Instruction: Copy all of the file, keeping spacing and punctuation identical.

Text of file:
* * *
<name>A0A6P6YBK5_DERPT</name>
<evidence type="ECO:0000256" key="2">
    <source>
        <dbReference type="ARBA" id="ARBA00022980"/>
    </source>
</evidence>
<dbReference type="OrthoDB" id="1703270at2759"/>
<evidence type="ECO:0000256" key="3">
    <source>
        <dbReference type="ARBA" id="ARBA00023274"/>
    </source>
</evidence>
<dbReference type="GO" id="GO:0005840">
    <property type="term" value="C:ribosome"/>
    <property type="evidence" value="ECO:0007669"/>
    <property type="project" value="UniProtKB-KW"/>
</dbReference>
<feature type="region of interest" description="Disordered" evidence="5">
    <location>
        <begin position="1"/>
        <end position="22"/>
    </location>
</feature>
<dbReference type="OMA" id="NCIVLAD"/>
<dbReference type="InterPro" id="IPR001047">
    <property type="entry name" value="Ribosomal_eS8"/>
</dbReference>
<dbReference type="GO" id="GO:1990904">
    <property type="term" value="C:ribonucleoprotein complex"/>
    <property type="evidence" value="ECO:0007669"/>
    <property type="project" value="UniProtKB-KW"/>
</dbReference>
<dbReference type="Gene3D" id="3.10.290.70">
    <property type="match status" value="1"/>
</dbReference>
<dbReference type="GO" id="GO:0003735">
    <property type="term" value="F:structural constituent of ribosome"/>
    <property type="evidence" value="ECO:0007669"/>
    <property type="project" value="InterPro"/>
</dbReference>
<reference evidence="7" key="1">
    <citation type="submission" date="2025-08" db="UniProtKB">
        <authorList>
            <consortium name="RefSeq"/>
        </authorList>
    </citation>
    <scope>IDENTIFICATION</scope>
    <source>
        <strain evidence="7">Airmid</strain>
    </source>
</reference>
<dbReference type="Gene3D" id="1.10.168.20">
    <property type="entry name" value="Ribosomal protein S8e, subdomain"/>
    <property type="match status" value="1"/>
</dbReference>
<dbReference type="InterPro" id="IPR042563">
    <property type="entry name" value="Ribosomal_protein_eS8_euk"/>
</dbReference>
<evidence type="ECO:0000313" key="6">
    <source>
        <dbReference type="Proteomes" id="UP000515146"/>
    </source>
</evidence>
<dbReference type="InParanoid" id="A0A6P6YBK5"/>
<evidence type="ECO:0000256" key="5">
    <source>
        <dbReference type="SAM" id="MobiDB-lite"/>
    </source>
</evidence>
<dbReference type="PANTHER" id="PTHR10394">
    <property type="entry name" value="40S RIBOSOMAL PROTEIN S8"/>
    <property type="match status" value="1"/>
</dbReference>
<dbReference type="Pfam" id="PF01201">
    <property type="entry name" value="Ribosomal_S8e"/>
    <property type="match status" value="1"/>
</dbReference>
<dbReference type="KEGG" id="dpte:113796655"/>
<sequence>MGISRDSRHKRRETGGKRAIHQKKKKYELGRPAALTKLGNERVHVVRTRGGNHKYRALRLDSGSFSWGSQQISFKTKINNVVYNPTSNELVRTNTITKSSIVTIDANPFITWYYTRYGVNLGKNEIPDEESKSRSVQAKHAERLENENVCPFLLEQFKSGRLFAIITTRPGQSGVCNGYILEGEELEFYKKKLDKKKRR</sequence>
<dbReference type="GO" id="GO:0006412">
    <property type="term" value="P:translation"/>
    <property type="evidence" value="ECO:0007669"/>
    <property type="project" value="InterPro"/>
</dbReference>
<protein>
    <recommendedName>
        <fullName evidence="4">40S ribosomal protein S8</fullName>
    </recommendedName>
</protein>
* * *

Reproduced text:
<name>A0A6P6YBK5_DERPT</name>
<evidence type="ECO:0000256" key="2">
    <source>
        <dbReference type="ARBA" id="ARBA00022980"/>
    </source>
</evidence>
<dbReference type="OrthoDB" id="1703270at2759"/>
<evidence type="ECO:0000256" key="3">
    <source>
        <dbReference type="ARBA" id="ARBA00023274"/>
    </source>
</evidence>
<dbReference type="GO" id="GO:0005840">
    <property type="term" value="C:ribosome"/>
    <property type="evidence" value="ECO:0007669"/>
    <property type="project" value="UniProtKB-KW"/>
</dbReference>
<feature type="region of interest" description="Disordered" evidence="5">
    <location>
        <begin position="1"/>
        <end position="22"/>
    </location>
</feature>
<dbReference type="OMA" id="NCIVLAD"/>
<dbReference type="InterPro" id="IPR001047">
    <property type="entry name" value="Ribosomal_eS8"/>
</dbReference>
<dbReference type="GO" id="GO:1990904">
    <property type="term" value="C:ribonucleoprotein complex"/>
    <property type="evidence" value="ECO:0007669"/>
    <property type="project" value="UniProtKB-KW"/>
</dbReference>
<dbReference type="Gene3D" id="3.10.290.70">
    <property type="match status" value="1"/>
</dbReference>
<dbReference type="GO" id="GO:0003735">
    <property type="term" value="F:structural constituent of ribosome"/>
    <property type="evidence" value="ECO:0007669"/>
    <property type="project" value="InterPro"/>
</dbReference>
<reference evidence="7" key="1">
    <citation type="submission" date="2025-08" db="UniProtKB">
        <authorList>
            <consortium name="RefSeq"/>
        </authorList>
    </citation>
    <scope>IDENTIFICATION</scope>
    <source>
        <strain evidence="7">Airmid</strain>
    </source>
</reference>
<dbReference type="Gene3D" id="1.10.168.20">
    <property type="entry name" value="Ribosomal protein S8e, subdomain"/>
    <property type="match status" value="1"/>
</dbReference>
<dbReference type="InterPro" id="IPR042563">
    <property type="entry name" value="Ribosomal_protein_eS8_euk"/>
</dbReference>
<evidence type="ECO:0000313" key="6">
    <source>
        <dbReference type="Proteomes" id="UP000515146"/>
    </source>
</evidence>
<dbReference type="InParanoid" id="A0A6P6YBK5"/>
<evidence type="ECO:0000256" key="5">
    <source>
        <dbReference type="SAM" id="MobiDB-lite"/>
    </source>
</evidence>
<dbReference type="PANTHER" id="PTHR10394">
    <property type="entry name" value="40S RIBOSOMAL PROTEIN S8"/>
    <property type="match status" value="1"/>
</dbReference>
<dbReference type="Pfam" id="PF01201">
    <property type="entry name" value="Ribosomal_S8e"/>
    <property type="match status" value="1"/>
</dbReference>
<dbReference type="KEGG" id="dpte:113796655"/>
<sequence>MGISRDSRHKRRETGGKRAIHQKKKKYELGRPAALTKLGNERVHVVRTRGGNHKYRALRLDSGSFSWGSQQISFKTKINNVVYNPTSNELVRTNTITKSSIVTIDANPFITWYYTRYGVNLGKNEIPDEESKSRSVQAKHAERLENENVCPFLLEQFKSGRLFAIITTRPGQSGVCNGYILEGEELEFYKKKLDKKKRR</sequence>
<dbReference type="GO" id="GO:0006412">
    <property type="term" value="P:translation"/>
    <property type="evidence" value="ECO:0007669"/>
    <property type="project" value="InterPro"/>
</dbReference>
<protein>
    <recommendedName>
        <fullName evidence="4">40S ribosomal protein S8</fullName>
    </recommendedName>
</protein>